(no, that's not my pantry!)
Hi Friends! The picture above is from Bea Johnson's Zero-Waste kitchen (please, please visit her amazing blog here, in which she documents her family's journey to a zero-waste lifestyle). I have been reading Bea's blog for about a year now, and have been heavily influenced by it.
Last month after a series of doctor visits and tests we learned that one of our children has some issues that require a diet adjustment. I changed some of my commitments to make more room for helping my son. He has done a fabulous job so far. On my end, I have been studying more about nutrition, testing new recipes, and getting anything potentially harmful to him out of the kitchen. It is all still a work in progress. For some time now, I have been working to simplify, declutter, and to live more sustainably, and my child's unique issues have given me the push needed to take things a step further.
First up, removing nearly all processed foods, replacing the "whites" with the "browns" and "wheats," and focusing on a whole-foods diet. I began shopping in bulk with reusable bags, cooking daily, and serving more fruits and vegetables (please read my post about Community Supported Agriculture here).
I have a ways to go, but here is the pantry right now:
I have replaced some of my baking supplies, but remain on two baking committees for my kid's schools, so I will have a few unhealthy ingredients around for a while longer...fortunately I can buy them in bulk now...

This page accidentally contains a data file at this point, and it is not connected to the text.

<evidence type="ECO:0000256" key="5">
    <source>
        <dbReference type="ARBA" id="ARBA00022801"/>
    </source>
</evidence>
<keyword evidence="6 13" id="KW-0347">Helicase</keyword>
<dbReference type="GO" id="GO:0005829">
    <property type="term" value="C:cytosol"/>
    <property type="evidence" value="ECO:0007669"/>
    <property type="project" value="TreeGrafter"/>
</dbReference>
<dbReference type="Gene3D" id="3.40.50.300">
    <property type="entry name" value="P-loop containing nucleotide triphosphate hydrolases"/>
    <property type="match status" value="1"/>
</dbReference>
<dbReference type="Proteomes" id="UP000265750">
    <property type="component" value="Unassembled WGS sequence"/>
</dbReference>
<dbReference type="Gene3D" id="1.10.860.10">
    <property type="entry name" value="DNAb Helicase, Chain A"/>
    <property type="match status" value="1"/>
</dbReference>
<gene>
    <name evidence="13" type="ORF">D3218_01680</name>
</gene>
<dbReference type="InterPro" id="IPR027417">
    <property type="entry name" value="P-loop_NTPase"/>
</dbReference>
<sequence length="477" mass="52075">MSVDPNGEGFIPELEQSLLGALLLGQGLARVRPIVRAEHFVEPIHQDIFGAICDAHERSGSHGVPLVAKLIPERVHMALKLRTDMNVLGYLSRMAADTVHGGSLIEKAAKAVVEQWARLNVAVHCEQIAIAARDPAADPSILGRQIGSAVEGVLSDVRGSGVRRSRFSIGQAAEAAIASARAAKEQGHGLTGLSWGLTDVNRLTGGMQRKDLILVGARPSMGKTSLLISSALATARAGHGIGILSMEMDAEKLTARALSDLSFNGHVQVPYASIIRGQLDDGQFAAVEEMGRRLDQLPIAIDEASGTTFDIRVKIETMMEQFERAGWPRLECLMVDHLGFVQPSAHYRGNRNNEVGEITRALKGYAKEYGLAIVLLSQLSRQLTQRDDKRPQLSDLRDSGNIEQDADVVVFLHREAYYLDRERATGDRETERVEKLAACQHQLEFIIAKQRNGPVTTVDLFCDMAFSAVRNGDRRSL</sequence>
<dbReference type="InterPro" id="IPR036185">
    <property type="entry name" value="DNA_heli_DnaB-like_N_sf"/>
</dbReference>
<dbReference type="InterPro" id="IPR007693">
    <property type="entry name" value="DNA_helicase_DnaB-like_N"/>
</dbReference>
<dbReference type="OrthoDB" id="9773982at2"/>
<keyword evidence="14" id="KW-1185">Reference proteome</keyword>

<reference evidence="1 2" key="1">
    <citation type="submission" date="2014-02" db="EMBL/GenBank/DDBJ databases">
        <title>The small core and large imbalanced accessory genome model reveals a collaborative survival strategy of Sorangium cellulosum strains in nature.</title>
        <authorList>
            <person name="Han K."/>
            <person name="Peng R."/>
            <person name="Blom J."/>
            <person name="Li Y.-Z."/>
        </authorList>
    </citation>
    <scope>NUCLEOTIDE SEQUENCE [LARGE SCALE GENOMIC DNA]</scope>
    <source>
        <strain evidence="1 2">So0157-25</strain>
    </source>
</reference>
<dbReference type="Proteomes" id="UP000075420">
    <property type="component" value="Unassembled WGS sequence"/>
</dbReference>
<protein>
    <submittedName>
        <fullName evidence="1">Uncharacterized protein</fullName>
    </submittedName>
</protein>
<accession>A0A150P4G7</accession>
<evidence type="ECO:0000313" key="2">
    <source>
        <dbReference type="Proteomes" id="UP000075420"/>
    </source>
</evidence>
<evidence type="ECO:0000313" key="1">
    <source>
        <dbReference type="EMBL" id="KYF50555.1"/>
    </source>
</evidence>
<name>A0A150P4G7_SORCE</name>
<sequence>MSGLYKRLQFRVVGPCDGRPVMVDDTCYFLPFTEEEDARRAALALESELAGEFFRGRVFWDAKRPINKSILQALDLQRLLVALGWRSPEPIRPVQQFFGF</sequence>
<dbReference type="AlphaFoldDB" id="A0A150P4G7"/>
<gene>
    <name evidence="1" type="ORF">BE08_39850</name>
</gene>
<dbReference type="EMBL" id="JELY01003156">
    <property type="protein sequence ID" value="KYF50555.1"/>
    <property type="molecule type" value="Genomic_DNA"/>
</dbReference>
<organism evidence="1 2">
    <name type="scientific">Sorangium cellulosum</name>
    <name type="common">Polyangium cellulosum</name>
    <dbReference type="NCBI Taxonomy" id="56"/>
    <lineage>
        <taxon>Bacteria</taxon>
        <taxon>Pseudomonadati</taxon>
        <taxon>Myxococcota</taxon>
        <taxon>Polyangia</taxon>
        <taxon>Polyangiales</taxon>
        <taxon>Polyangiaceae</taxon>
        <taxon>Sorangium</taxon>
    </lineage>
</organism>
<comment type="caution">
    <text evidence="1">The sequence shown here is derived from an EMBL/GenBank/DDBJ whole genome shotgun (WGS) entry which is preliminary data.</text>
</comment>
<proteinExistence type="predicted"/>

Same with the grain section...I still have some white pasta for my other son, but he is adapting to the whole wheat variety very well too. And the whole family loves quinoa. :)
As far as snacks and cereal, we are making progress. Pretzels, nuts, and air-popped popcorn are pretty much eaten daily around here by one or both boys.
As an aside, since we have been working to reduce our level of trash we have done a great job as a family. We compost what we can, reduce what we buy with packaging of any kind, and recycle what we must. I am working to further reduce the recycling, but the trash for a family of four is down to about one small grocery-sized bag each week tops. That is a big improvement for us!
Thanks for reading and please visit The Zero Waste Home for further inspiration.